Saving For A Car

I drive a 2001 Honda Accord.  It’s a great little car.  Right now, it has a little over 175,000 miles on it.  Sooner or later (let’s hope, later) I’m going to need to buy a newer automobile.  Here’s my process for saving for a car – or any other major purchase.

1.  Using the super-handy You Need a Budget software, I create a budget category labeled: Automobile Replacement.

2.  I estimate the number of months between now and my plan-to-purchase date.

3.  I then estimate the cost of the replacement vehicle.

4.  I divide the estimated cost by the estimated number of of months.  This tells me how much I need to save, each month, to reach my savings goal.

In effect, I’ve created a monthly “payment”.  Instead of paying the bank or the finance company – I’m paying myself.

I like to automate the process.  I use our Ing Direct Savings Account to set up an automatic monthly withdrawal – for the “payment” amount.  I deposit my paycheck in our local bank, the automatic withdrawal occurs a few days later, and I’m one month closer to reaching my goal.

Now, obviously, there are some things to consider:

First, it’s rather difficult to estimate the exact cost of a future purchase, especially a purchase that may be several months (or even years) down the road.  My system (rather imperfect, but something to work with) is to find the average price of the automobile I want, today, and then add 5% to that price, for each year that I’ll be saving.  If the car costs \$10,000 today and I plan to purchase the “same” care in 3 years, my goal will be \$11,500.  Again, this is a very rough estimate and doesn’t take in to account compounding, but it’s a number to work with.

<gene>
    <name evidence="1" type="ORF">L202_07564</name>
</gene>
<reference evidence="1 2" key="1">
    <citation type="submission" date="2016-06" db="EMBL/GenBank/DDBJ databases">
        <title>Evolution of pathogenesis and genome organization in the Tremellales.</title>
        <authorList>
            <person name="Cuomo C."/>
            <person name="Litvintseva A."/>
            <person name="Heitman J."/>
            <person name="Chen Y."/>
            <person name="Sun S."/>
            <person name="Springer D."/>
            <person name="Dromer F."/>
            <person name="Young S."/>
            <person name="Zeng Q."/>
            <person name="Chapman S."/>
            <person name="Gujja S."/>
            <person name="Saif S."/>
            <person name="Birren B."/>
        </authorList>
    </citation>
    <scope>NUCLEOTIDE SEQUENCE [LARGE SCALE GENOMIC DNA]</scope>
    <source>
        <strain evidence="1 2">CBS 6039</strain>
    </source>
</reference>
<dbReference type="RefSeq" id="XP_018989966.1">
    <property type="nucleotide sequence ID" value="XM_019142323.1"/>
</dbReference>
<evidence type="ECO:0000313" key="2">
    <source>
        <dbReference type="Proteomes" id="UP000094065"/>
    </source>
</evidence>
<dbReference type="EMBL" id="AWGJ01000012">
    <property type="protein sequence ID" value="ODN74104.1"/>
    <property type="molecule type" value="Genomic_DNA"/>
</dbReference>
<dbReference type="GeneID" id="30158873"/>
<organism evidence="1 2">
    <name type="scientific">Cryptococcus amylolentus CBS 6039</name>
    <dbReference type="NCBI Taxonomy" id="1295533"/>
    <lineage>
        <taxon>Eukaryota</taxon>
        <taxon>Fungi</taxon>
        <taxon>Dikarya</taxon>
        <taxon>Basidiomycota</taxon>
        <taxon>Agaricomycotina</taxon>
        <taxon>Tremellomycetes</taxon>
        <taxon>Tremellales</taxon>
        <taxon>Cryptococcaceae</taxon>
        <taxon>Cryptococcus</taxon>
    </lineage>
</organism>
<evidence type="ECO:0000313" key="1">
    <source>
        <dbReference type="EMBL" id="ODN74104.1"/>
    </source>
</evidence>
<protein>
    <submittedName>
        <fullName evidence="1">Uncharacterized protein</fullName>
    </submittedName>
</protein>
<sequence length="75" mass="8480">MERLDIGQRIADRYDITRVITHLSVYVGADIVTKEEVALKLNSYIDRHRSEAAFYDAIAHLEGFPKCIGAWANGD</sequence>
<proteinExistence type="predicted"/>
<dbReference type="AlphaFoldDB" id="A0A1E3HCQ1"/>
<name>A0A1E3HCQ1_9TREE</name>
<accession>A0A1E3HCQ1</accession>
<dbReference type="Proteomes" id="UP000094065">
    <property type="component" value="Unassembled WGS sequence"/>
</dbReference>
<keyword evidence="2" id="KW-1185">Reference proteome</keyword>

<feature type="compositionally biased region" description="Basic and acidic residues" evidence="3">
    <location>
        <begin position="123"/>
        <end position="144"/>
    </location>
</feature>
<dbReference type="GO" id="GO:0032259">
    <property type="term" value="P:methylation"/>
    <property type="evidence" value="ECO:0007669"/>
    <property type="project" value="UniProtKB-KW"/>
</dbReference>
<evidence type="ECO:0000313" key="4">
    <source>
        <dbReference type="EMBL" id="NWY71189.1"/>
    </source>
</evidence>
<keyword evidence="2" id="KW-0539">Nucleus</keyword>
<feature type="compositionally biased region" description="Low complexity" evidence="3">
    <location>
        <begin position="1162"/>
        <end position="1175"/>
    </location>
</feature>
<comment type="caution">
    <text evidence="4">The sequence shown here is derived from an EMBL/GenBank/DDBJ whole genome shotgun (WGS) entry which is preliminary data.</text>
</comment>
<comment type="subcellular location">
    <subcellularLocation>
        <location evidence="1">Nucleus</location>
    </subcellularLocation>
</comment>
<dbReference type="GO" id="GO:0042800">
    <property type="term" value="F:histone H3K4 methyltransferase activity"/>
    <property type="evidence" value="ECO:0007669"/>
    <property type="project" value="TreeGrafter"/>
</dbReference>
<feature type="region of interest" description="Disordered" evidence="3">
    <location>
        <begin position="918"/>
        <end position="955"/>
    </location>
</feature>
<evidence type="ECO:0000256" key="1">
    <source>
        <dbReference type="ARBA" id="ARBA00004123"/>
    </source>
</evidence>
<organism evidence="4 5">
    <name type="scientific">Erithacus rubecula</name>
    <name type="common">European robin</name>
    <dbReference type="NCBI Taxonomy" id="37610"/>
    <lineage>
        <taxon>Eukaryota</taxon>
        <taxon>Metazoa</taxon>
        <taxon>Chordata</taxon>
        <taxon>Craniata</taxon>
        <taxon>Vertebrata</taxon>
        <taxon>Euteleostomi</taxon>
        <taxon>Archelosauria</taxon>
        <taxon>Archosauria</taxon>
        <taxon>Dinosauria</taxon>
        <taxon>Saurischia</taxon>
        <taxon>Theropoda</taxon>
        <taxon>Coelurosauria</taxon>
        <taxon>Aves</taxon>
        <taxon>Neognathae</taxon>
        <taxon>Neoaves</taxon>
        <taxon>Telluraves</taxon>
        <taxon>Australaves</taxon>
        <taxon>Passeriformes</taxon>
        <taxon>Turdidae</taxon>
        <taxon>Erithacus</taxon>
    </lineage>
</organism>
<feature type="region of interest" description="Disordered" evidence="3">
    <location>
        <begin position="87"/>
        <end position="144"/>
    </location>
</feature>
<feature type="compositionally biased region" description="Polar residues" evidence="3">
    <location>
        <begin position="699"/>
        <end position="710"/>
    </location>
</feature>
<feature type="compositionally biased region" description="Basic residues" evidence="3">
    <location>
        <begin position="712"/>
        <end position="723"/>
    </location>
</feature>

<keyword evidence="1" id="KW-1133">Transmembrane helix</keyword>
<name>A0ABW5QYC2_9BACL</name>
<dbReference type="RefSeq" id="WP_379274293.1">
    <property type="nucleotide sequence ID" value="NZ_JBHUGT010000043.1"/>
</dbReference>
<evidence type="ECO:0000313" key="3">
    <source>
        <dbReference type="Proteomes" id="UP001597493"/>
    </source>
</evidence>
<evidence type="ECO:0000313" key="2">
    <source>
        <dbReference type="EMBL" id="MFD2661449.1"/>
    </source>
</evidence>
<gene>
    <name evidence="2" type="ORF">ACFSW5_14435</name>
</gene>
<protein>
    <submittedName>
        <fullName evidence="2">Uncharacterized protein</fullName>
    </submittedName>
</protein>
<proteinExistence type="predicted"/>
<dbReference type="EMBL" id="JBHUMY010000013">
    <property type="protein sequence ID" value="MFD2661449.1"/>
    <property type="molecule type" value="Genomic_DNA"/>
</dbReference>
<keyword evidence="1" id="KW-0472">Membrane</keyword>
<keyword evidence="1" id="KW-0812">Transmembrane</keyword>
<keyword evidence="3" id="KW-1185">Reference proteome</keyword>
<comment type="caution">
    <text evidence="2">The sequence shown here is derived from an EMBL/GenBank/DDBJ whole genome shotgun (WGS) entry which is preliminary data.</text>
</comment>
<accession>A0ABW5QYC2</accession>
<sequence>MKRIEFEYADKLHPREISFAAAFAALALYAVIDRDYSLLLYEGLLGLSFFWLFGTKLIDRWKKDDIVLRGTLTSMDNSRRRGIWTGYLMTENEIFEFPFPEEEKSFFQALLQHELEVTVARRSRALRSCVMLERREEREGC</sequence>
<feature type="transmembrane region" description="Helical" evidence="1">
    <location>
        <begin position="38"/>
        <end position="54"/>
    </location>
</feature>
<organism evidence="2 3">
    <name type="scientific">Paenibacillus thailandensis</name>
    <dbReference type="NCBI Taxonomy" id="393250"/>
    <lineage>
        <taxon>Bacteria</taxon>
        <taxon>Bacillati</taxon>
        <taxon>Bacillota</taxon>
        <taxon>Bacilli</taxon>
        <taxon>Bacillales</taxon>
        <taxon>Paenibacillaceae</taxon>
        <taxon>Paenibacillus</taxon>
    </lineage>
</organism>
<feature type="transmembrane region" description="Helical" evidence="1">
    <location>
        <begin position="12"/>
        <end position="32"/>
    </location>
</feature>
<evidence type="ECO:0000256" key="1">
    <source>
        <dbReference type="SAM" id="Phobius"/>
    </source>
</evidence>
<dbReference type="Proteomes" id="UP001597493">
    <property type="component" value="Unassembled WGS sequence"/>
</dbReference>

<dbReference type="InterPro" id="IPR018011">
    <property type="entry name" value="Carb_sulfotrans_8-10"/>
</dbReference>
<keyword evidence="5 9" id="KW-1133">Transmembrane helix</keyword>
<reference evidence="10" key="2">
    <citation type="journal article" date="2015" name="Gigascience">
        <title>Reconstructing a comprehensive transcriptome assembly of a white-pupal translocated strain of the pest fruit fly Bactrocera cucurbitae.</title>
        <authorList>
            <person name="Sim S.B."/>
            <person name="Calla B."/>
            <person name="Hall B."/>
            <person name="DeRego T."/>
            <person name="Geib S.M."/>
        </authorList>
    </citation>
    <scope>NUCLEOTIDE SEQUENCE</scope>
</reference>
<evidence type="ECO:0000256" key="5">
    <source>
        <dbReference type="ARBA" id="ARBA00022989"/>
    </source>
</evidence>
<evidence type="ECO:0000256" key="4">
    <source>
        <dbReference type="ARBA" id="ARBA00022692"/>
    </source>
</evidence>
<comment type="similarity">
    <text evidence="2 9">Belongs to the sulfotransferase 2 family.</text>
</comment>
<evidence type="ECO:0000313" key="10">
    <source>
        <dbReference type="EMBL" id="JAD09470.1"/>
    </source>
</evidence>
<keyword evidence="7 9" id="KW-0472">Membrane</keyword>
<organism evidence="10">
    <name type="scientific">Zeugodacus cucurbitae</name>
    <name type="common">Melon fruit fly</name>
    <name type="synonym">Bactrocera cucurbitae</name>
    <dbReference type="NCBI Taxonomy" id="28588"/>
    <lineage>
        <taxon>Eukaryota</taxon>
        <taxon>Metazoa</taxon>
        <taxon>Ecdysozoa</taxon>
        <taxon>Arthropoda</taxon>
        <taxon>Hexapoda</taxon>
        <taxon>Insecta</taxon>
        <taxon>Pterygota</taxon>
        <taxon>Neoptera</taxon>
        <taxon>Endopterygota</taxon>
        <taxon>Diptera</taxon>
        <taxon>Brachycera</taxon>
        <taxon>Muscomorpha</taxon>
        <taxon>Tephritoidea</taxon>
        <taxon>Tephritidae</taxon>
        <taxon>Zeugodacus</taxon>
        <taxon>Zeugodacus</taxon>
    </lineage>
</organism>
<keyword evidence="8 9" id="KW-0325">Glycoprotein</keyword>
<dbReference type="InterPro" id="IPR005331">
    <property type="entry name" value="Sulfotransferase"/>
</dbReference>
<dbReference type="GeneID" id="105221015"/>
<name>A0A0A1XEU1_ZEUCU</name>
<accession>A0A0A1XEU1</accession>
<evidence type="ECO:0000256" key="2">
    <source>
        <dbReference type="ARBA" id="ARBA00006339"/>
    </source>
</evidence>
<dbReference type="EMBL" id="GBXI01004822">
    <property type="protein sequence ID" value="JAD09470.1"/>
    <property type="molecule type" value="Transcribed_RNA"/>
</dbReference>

Second, it’s also difficult to tell just how much my current car will be worth, when it’s time to sell it or trade it.  So, for me personally, I just leave it out of the equation.  Why?  I would rather over-save (is that a word?) than under-save.  Plus, even if I buy something newer, I might just keep my little car.  If I knew that the future price of my current car was going to be rather significant, I might consider that when creating my savings goal.  As it stands, I’ll just save for the newer car – and decide at the time of the future purchase, whether to sell the old car or not.

Third, I might need a newer car before I’ve reached my savings goal.  Again, it’s difficult to be in the prediction-game.  My Accord is running quite well and gets me, comfortably, from place to place.  Ten months from now, this might no longer be true.  The goal is to be prepared, as much as I can, given the facts that I currently have before me.  I cannot be (overly-) concerned about things that I cannot control.  I prepare for a certain reality and adjust as needed.

Fourth, I really don’t worry too much about the interest rate that I’m getting on my savings.  Right now (as you well know) – most rates are very low.  In the past, like when I started this blog, it was fun to get 4 to 6 percent rates – and I would use them when calculating how much I’d have in x number of months.  Now, I just focus on principal and consider any interest earned as a bonus.

By creating a monthly “payment” – to myself – I do two things.  One, I am assured that I will reach my savings goal.  Two, I keep myself from spending “extra” money on frivolous things.  One of the distinct dangers, oddly associated with being consumer-debt free, is the fact that, without monthly obligations to creditors, it is easy to be wasteful.  By creating a series of budget categories, under the heading of savings, an saving for specific things, every dollar has a name, every dollar has a purpose.

There is a side-benefit to saving for specific goals and specific purchases.  We have savings categories labeled – Appliance Replacement, Furniture Replacement, Automobile Replacement, etc.  Each category is funded, monthly.  Once a category has been “fully-funded” – the money that was going into that category, is directed into another category.  In effect, we are “snowballing” our savings goals – just like we did with our debt reduction.  That 36-months goal might become a 30-months goal, or even a 24-months goal, depending on how quickly we fully-fund other categories.

One last note – We didn’t have savings categories until we paid off our last consumer debt.  Instead, we used every penny (above our emergency fund) to pay off debt.  The interest rates charged by our creditors were higher than the rate we could achieve in savings, so it made sense, mathematically and emotionally, to get out of debt.

000